Every week I look forward to my favorite 75-minute Deep Stretch yoga class. It’s a delicious and therefore very popular class, so I always try to arrive early so I can find a spot and get settled in. Today the spot I selected was about a mat’s length away from the front corner of the room, and I knew I might be crowding someone who might want to lay his or her mat down in that space. I didn’t have a whole lot of room to back up, though, and spots were going quickly, so I eyeballed the space I was leaving in the corner and hoped for the best.
As it got closer to the time for class to start, a woman did approach that space, and she started to roll her mat out in the spot. She was somehow holding her mat, a water bottle, her gym bag, her flip-flops, a yoga blanket, and a couple of yoga blocks, so she was pretty laden down. I asked her if she had enough room and told her I would try to move back a little. She said she thought she had enough room, but looked at all the stuff she had dumped on the floor near her and said, “I just have all this baggage.”
“Don’t we all,” I said and smiled, and she and the others around me laughed knowingly.
Those of us who go to yoga do it for probably somewhat similar reasons. We want to be more flexible. We want better balance. We are more about improvement than about meeting a particular once-and-done goal. We feel better physically and mentally when we practice yoga than when we don’t.
My Saturday morning yoga instructor is Lisa, and I love her class for many reasons, not least of which are her humor and her wry word choice. She and the other yoga instructors have some great catch phrases that work really well off the mat, too. (It’s almost like they do that on purpose.) When I compare yoga to life off the mat, I often think about this ISTE poster and blog:
I’ll be leading an ISTE Certification Train-the Trainer session again in a few days, and one of the opening activities (spoiler alert) encourages participants to consider how each of the ISTE Standards for Educators is similar to a yoga pose. This time out, I hope to remember to drop in some of my favorite phrases that I’ve heard my yoga teachers say.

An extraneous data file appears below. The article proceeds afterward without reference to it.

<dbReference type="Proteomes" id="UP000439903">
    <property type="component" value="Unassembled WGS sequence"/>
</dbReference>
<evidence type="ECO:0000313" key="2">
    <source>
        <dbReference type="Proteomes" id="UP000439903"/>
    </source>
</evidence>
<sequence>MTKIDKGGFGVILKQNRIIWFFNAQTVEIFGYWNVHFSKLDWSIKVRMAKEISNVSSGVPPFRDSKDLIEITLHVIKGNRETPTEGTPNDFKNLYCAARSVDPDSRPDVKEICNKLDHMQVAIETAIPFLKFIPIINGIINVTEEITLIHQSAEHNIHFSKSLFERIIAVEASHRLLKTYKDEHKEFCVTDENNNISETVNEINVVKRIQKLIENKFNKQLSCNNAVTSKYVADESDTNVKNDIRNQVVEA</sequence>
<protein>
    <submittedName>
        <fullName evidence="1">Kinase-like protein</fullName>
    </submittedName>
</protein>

- “We’re looking for functional flexibility.” I have turned this term over and over in my mind, and I really like it for so many reasons. We try to get physically more flexible in yoga, sure – but cognitive, social, and emotional flexibility are so important, too. Being cognitively flexible allows us to look at problems from different perspectives or design new experiences for our students. Social flexibility means that we know there are different ways to behave in different social situations and different ways to communicate depending on our audience and established group norms. Emotional flexibility means that I don’t necessarily *have* to have exactly the same emotional reaction every time that coworker or relative says something off-putting.
- “Everyone is put together with different glue.” Differentiation, anyone? All of us have different needs, and those needs change even within a single person from day to day. Education is such an art! Think about all those ever-changing needs and how they all contribute to classroom dynamics each day (or each hour). It’s okay – even essential – to make instructional modifications based on the particular “glue” that is holding a student (or you) together on a given day.